Please Wait... While Loading Full Video#### Class 10 Chapter 14

### Mode of Grouped Data

♦ Mode of Grouped Data

`"A mode is that value among the observations which occurs most often,"` that is, the value of the observation having the maximum frequency.

Further, we discussed finding the mode of ungrouped data. Here, we shall discuss ways of obtaining a mode of grouped data.

It is possible that more than one value may have the same maximum frequency. In such situations, the data is said to be multimodal. Though grouped data can also be multimodal, we shall restrict ourselves to problems having a single mode only.

Let us first recall how we found the mode for ungrouped data through the following example.

Further, we discussed finding the mode of ungrouped data. Here, we shall discuss ways of obtaining a mode of grouped data.

It is possible that more than one value may have the same maximum frequency. In such situations, the data is said to be multimodal. Though grouped data can also be multimodal, we shall restrict ourselves to problems having a single mode only.

Let us first recall how we found the mode for ungrouped data through the following example.

Q 3220834711

The wickets taken by a bowler in 10 cricket matches are as follows:

2 6 4 5 0 2 1 3 2 3

Find the mode of the data.

Class 10 Chapter 14 Example 4

2 6 4 5 0 2 1 3 2 3

Find the mode of the data.

Class 10 Chapter 14 Example 4

Let us form the frequency distribution table of the given data as follows:

Clearly, 2 is the number of wickets taken by the bowler in the maximum number (i.e., 3) of matches. So, the mode of this data is 2.

In a grouped frequency distribution, it is not possible to determine the mode by

looking at the frequencies. Here, we can only locate a class with the maximum

frequency, called the modal class. The mode is a value inside the modal class, and is

given by the formula:

Mode ` = l + ( (f_1 - f_0 )/( 2 f_1 - f_0 - f_2) ) xx h`

where l = lower limit of the modal class,

h = size of the class interval (assuming all class sizes to be equal),

`f_1` = frequency of the modal class,

`f_0` = frequency of the class preceding the modal class,

`f_2` = frequency of the class succeeding the modal class.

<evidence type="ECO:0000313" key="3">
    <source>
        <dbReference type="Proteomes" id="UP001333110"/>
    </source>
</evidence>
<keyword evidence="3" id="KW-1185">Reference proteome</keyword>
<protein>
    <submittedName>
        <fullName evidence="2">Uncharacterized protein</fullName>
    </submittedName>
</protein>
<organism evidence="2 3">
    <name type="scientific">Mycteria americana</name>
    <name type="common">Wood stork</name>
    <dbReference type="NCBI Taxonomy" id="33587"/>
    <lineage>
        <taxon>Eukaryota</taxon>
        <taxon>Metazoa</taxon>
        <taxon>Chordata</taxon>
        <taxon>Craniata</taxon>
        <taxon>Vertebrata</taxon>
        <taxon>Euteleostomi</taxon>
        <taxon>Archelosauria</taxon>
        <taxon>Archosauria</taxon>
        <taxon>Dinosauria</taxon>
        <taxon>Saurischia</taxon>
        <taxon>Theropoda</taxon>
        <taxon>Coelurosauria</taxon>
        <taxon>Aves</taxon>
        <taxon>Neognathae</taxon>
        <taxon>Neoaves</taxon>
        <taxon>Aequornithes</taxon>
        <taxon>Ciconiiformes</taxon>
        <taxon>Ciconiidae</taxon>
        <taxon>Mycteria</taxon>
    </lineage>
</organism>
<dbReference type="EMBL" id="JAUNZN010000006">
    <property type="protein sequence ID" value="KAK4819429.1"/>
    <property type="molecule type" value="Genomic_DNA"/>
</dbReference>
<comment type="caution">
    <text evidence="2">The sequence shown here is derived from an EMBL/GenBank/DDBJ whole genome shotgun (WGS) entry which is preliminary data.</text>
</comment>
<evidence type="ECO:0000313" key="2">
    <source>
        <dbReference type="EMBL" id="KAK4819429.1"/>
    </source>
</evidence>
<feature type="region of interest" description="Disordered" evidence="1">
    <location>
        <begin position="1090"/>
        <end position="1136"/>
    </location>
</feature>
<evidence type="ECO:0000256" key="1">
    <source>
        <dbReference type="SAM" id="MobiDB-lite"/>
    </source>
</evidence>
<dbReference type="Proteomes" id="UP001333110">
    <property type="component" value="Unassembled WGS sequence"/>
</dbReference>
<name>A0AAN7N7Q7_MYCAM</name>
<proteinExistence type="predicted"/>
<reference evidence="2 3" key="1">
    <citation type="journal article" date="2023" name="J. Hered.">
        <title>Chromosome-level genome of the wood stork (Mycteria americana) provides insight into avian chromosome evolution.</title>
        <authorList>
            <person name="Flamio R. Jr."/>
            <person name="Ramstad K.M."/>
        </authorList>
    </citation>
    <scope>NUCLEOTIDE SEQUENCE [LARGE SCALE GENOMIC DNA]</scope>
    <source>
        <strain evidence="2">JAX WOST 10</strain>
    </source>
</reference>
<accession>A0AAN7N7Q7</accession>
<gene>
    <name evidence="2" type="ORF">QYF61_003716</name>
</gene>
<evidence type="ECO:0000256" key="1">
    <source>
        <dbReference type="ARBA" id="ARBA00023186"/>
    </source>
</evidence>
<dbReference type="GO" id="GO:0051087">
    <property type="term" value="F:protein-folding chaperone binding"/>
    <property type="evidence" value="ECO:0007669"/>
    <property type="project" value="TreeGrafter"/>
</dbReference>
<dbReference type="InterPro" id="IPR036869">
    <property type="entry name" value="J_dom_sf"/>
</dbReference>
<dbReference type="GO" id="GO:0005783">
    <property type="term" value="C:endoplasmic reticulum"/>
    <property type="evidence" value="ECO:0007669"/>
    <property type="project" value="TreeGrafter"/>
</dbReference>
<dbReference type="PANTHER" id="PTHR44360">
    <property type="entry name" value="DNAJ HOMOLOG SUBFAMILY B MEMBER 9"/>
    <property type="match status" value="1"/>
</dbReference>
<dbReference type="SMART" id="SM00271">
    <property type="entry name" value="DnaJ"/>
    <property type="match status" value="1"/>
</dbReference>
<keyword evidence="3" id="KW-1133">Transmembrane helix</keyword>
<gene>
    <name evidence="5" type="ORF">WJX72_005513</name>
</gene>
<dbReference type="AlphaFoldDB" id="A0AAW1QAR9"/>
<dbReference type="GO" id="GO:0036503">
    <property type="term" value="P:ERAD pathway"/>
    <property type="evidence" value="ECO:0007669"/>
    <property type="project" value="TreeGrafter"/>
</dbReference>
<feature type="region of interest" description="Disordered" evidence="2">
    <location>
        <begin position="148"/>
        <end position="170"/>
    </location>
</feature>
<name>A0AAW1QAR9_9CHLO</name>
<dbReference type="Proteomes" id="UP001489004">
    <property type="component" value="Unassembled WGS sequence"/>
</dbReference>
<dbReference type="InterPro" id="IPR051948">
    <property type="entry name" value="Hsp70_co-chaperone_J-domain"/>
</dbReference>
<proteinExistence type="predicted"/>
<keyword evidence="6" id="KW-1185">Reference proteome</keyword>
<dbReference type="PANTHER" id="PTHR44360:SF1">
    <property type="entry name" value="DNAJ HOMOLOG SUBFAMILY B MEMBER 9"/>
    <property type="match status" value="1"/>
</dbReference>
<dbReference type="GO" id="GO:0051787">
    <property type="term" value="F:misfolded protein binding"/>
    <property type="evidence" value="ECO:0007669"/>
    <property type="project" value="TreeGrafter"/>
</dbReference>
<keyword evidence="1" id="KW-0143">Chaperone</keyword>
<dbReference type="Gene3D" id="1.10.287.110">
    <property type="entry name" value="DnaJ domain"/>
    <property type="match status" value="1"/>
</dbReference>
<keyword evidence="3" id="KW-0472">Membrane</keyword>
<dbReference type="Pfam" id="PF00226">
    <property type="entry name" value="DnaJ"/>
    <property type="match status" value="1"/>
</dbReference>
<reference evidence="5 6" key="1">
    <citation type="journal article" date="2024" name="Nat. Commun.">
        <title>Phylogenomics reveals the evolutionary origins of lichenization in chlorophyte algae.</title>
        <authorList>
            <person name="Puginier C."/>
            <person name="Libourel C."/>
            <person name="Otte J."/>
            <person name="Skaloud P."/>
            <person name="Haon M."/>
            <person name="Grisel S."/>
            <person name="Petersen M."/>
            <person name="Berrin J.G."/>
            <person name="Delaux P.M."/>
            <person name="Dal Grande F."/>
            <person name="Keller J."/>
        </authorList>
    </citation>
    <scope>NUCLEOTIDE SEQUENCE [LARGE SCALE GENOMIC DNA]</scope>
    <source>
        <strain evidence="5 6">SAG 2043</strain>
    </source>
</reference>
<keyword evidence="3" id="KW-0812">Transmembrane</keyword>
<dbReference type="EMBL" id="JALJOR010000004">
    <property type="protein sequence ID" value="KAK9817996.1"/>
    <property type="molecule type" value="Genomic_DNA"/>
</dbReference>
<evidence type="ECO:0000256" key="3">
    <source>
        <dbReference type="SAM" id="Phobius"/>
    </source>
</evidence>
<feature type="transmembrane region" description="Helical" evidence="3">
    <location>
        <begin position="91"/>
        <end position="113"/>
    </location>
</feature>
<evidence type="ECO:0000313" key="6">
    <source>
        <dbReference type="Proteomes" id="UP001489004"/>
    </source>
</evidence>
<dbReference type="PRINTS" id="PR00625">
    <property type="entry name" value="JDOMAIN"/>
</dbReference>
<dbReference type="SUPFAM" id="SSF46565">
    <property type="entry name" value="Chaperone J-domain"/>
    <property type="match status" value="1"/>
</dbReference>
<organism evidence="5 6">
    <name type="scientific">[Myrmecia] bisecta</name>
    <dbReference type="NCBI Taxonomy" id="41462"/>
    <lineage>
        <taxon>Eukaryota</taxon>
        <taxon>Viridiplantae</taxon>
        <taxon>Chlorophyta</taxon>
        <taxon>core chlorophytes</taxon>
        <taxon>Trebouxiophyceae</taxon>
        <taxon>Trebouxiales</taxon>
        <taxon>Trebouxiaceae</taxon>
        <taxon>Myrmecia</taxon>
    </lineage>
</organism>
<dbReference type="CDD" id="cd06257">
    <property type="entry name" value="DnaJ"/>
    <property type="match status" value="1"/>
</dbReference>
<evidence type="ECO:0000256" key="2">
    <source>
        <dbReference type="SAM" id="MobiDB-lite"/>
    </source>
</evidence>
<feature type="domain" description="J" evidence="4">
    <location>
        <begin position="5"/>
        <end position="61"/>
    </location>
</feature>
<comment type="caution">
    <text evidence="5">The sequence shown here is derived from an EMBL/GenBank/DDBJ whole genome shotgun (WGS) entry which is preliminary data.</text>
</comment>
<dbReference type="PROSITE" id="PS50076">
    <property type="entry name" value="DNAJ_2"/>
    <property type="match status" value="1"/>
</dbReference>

Let us consider the following examples to illustrate the use of this formula.

Q 3240834713

A survey conducted on 20 households in a locality by a group of students

resulted in the following frequency table for the number of family members in a

household:

Find the mode of this data.

Class 10 Chapter 14 Example 5

resulted in the following frequency table for the number of family members in a

household:

Find the mode of this data.

Class 10 Chapter 14 Example 5

Here the maximum class frequency is 8, and the class corresponding to this

frequency is 3 – 5. So, the modal class is 3 – 5.

Now

modal class` = 3 – 5`, lower limit (l ) of modal class = 3, class size (h) = 2

frequency `( f_1 )` of the modal class = 8,

frequency `( f_0 )` of class preceding the modal class = 7,

frequency `( f_2)` of class succeeding the modal class = 2.

Now, let us substitute these values in the formula :

Mode `= l + ( (f_1 -f_0 )/( 2 f_1 - f_0 - f_2 )) xx h`

`= 3+ ( (8-7)/( 2 xx 8 -7 -2) ) xx 2 = 3 +2/7 = 3.286`

Therefore, the mode of the data above is `3.286`.

Q 3260834715

The marks distribution of 30 students in a mathematics examination are

given in Table 14.3 of Example 1. Find the mode of this data. Also compare and

interpret the mode and the mean.

Class 10 Chapter 14 Example 6

given in Table 14.3 of Example 1. Find the mode of this data. Also compare and

interpret the mode and the mean.

Class 10 Chapter 14 Example 6

Refer to Table 14.3 of Example 1. Since the maximum number of students

(i.e., 7) have got marks in the interval `40 - 55`, the modal class is `40 - 55`. Therefore,

the lower limit ( l ) of the modal class = 40,

the class size `( h) = 15`,

the frequency `( f_1 )` of modal class = 7,

the frequency `( f_0)` of the class preceding the modal class = 3,

the frequency `( f_2 )` of the class succeeding the modal class = 6.

Now, using the formula:

Mode ` = l + ( (f_1 -f_0)/( 2 f_1 - f_0 - f_2 ) ) xx h` ,

we get Mode ` = 40 + ( (7-3)/(14-6-3) ) xx 15 = 52`

So, the mode marks is 52.

Now, from Example 1, you know that the mean marks is 62.

So, the maximum number of students obtained 52 marks, while on an average a

student obtained 62 marks.

`text (Remarks : )`

1. In Example 6, the mode is less than the mean. But for some other problems it may

be equal or more than the mean also.

2. It depends upon the demand of the situation whether we are interested in finding the

average marks obtained by the students or the average of the marks obtained by most

of the students. In the first situation, the mean is required and in the second situation,

the mode is required.

Continuing with the same groups as formed in Activity 2 and the situations

assigned to the groups. Ask each group to find the mode of the data. They should also

compare this with the mean, and interpret the meaning of both.

`text (Remark : )` The mode can also be calculated for grouped data with unequal class sizes.

However, we shall not be discussing it.

assigned to the groups. Ask each group to find the mode of the data. They should also

compare this with the mean, and interpret the meaning of both.

`text (Remark : )` The mode can also be calculated for grouped data with unequal class sizes.

However, we shall not be discussing it.